Maybe not gas if it is sufficiently rural.

      There is no longer any compulsion to connect gas to new builds and indeed there is consultation about banning new gas connections. This is all to do with CO2 and NOx arguments.

      Reality is that with a modern boiler and well insulated house neither is that much of an issue and it is a conflation of action of old inefficient domestic gas boilers and poorly insulated homes which is the real problem.

      As ever 80/20 rule – worst 20% of cases cause 80% of the problem.

      Rant over.

  7. Avatar photo Tom Humphrets says:

    An issue also resolves in North Wales. where I live FTTP on checker is coming soon shortly supposedly, but we have been waiting for years for it to arrive to the property. some in my area can access it, while I am stuck on 4G home broadband solution. checker on Openreach site saying it coming shortly, but I don’t believe it it be years before I get it.

  8. Avatar photo Steve G says:

    I live in the affected area, I am luck enough to live within 50 metres of a cabinet and can live very happily with 70 Mbps. Friends 500 metres away have an appalling connection, so my sympathy is with them. We do have gas – even used to have our own gas works a hundred years ago! What we don’t have at the lower end of the village is a usable mobile signal from any provider, so the concept of 4G connectio is not a workable solution

    1. Avatar photo Andrew Ferguson says:

      From what I can see, there is some 50 or so new build premises with FTTP (more may get built of course)

      Cabinet 1 area that has no VDSL2 at present has some parts with FTTP appearing.

      Some of the long line lines on cabinet 4 which has vdsl2 have got FTTP their VDSL2 is down in the 1 to 4 Mbps region.

      There are other areas without VDSL2 at present, i.e. just ADSL/ADSL2+ e.g. cabinet 6

      Overall its just like many other villages with a mixture of things happening.

      The newest bits of FTTP are not on my maps just yet, but will be over the weekend

  9. Avatar photo Jonathan says:

    Probably a bunch of direct buried copper lines that are bejng skipped as they will be expensive to replace

  10. Avatar photo Simeon says:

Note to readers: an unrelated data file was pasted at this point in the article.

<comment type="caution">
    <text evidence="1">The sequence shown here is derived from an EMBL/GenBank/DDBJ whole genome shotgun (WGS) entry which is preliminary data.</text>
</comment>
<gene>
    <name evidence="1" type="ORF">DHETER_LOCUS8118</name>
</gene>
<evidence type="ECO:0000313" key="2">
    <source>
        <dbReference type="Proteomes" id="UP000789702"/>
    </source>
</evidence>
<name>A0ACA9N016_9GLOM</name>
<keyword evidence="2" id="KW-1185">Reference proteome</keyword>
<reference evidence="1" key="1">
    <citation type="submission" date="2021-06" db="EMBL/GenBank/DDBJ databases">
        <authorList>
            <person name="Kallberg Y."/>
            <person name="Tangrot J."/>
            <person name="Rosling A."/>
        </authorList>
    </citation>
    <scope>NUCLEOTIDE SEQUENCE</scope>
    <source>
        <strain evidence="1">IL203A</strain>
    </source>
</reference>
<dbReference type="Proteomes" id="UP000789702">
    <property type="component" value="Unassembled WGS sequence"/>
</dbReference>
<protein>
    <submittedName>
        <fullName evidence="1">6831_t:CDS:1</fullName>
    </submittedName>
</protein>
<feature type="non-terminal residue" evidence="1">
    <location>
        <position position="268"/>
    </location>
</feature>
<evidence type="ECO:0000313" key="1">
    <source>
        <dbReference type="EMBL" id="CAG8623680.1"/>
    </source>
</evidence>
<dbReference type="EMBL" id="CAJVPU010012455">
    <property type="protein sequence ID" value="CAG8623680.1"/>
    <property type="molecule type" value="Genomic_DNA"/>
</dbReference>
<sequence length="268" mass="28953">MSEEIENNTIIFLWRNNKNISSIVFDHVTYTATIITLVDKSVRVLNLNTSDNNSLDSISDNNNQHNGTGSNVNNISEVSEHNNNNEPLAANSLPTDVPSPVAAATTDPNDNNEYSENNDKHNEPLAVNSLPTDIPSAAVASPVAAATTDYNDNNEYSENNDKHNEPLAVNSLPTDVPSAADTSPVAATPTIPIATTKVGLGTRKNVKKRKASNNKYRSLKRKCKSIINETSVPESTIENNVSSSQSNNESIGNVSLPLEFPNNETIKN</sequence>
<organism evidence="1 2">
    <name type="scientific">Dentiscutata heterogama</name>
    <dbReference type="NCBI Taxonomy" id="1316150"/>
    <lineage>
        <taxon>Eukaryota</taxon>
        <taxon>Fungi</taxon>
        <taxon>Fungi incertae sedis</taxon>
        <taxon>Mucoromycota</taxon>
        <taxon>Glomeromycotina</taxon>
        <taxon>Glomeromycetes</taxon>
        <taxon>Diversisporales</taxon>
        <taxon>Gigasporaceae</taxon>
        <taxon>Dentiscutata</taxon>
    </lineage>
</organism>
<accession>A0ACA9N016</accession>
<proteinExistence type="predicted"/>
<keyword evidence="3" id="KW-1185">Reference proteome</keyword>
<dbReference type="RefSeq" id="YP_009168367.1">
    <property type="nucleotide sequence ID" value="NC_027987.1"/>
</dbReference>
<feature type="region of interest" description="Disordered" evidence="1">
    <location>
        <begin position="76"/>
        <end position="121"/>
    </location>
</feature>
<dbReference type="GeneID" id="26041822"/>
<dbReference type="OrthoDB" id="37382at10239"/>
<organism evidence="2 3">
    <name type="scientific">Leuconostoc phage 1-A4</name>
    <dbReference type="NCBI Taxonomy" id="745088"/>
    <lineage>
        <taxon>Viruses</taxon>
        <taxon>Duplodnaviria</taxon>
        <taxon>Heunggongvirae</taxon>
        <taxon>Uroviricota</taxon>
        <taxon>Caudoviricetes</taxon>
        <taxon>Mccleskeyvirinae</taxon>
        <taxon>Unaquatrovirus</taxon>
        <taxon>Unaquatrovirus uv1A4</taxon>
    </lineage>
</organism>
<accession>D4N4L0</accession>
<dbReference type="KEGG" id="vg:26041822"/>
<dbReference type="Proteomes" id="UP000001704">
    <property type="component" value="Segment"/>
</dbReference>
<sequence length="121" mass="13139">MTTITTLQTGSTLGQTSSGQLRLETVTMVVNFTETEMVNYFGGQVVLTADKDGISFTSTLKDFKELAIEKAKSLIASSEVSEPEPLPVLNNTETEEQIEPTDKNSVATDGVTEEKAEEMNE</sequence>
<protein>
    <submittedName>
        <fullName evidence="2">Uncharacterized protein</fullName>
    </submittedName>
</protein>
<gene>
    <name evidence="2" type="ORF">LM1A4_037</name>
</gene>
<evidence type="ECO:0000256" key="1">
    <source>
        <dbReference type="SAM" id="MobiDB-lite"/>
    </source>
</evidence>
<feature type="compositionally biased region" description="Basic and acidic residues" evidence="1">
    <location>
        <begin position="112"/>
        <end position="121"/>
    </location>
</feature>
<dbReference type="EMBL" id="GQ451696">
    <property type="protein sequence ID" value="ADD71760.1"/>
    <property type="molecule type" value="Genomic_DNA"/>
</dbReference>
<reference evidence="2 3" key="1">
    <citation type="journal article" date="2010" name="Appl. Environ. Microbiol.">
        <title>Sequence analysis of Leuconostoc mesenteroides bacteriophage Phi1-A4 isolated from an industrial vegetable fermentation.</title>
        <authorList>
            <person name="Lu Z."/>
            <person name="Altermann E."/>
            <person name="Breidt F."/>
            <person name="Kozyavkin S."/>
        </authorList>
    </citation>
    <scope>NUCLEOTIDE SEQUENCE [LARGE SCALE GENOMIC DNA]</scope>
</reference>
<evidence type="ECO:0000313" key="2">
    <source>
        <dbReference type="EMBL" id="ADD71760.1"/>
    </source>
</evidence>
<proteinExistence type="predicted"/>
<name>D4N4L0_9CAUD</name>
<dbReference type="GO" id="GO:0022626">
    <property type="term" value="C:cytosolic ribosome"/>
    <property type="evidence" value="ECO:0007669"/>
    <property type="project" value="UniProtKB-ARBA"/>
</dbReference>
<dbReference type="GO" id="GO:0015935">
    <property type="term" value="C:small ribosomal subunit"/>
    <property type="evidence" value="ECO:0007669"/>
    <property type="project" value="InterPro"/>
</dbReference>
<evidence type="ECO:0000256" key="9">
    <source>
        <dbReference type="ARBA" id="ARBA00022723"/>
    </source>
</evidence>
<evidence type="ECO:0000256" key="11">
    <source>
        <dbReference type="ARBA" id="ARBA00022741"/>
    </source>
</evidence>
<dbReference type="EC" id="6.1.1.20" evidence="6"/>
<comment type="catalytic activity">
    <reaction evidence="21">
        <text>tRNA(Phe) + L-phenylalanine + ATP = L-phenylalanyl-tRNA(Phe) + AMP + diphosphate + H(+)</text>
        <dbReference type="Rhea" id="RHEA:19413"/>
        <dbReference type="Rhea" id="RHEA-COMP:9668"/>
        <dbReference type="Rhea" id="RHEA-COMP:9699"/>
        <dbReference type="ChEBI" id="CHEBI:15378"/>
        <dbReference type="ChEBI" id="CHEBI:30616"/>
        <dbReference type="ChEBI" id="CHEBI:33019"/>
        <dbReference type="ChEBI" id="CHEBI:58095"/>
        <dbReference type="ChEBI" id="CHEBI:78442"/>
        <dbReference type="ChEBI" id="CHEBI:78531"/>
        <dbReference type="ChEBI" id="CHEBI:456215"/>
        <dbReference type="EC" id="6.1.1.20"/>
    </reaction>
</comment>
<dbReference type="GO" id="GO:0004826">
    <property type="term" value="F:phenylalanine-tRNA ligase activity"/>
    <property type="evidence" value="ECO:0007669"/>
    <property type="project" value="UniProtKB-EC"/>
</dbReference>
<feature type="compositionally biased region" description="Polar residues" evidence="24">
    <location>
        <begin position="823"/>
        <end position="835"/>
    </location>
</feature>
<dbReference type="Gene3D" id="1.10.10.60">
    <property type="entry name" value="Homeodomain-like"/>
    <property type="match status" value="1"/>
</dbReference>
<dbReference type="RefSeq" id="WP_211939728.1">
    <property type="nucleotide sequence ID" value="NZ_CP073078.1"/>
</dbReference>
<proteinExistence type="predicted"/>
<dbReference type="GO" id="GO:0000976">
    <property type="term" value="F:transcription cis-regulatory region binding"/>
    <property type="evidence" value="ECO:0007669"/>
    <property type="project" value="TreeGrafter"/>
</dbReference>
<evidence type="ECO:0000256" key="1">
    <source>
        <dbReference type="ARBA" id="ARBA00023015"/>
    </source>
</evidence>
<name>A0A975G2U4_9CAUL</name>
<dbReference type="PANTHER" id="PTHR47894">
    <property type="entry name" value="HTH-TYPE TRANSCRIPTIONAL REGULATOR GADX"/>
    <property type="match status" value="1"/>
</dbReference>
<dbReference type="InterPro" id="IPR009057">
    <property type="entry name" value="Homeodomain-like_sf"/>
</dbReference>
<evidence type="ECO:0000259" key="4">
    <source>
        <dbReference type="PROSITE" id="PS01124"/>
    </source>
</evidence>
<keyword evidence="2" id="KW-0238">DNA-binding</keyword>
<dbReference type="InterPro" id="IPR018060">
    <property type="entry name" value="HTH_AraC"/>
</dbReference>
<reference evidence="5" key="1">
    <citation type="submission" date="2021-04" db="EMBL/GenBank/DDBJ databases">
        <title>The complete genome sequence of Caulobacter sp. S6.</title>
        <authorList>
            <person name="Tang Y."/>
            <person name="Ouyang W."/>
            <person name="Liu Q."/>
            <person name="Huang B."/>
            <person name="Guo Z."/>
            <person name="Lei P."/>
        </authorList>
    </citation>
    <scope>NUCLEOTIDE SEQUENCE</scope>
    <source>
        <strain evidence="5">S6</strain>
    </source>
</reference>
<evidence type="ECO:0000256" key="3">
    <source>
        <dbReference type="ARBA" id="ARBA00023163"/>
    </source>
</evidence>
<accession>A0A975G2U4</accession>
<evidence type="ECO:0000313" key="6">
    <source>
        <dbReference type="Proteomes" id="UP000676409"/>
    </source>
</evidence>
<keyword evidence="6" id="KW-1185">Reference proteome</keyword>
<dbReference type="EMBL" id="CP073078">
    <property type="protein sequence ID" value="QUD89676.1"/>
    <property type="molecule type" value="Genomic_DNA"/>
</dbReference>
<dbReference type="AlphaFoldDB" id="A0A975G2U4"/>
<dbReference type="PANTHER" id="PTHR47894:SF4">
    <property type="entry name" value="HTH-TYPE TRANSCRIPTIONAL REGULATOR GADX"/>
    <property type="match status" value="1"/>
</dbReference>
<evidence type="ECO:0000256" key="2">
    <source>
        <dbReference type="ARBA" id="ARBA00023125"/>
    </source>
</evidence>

Hi I live in DL2 which was due FTTC on the 2nd quarter of 2019, this was scheduled in 2018. I contacted the various people controlling the upgrade to find out that Openreach had cancelled the installation indefinitely, stating that the cabinets are not fit for purpose, maintaining they will only now consider FTTP as a solution. The only issue is there is now no time scale to a schedule of work. As an after thought we do have gas, water and electricity, with a copper to the property of a max of 5Mbps, however the house is only ten years old, therefore all 149 houses on the relatively new estate were not considered.

  11. Avatar photo Leigh Wetherill says:

    Post code DL22BU gas no fibre at all, 149 properties. Documents and emails from Openreach stated that work would start in the second quarter of 2019. Informed in June 2019 the schedule of work had been cancelled. Tried two providers of 4g mobile broadband routers and none can sustain a usable mb/s, BT gave quoted a minimum guaranteed speed of 0.00 mb/s.the properties are only 10 years old. There is no hope of a speedy internet connection within the next 5 years

Comments are closed

Cheap BIG ISPs for 100Mbps+
Community Fibre UK ISP Logo
Gift: None
Virgin Media UK ISP Logo
Virgin Media £26.00
Gift: None
Shell Energy UK ISP Logo
Shell Energy £26.99
Gift: None
Plusnet UK ISP Logo
Plusnet £27.99
Gift: None
Zen Internet UK ISP Logo
Zen Internet £28.00 - 35.00
Gift: None
Large Availability | View All
Cheapest ISPs for 100Mbps+
Gigaclear UK ISP Logo
Gigaclear £17.00
Gift: None
YouFibre UK ISP Logo
YouFibre £19.99
Gift: None
Community Fibre UK ISP Logo
Gift: None
BeFibre UK ISP Logo
BeFibre £21.00
Gift: £25 Love2Shop Card
Hey! Broadband UK ISP Logo
Gift: None
Large Availability | View All
The Top 15 Category Tags
  1. FTTP (5512)
  2. BT (3514)
  3. Politics (2535)
  4. Openreach (2297)
  5. Business (2261)
  6. Building Digital UK (2243)
  7. FTTC (2043)
  8. Mobile Broadband (1972)
  9. Statistics (1788)
  10. 4G (1663)
  11. Virgin Media (1619)
  12. Ofcom Regulation (1460)
  13. Fibre Optic (1394)
  14. Wireless Internet (1389)
  15. FTTH (1381)

Helpful ISP Guides and Tips


Copyright © 1999 to Present - ISPreview.co.uk - All Rights Reserved - Terms , Privacy and Cookie Policy , Links , Website Rules , Contact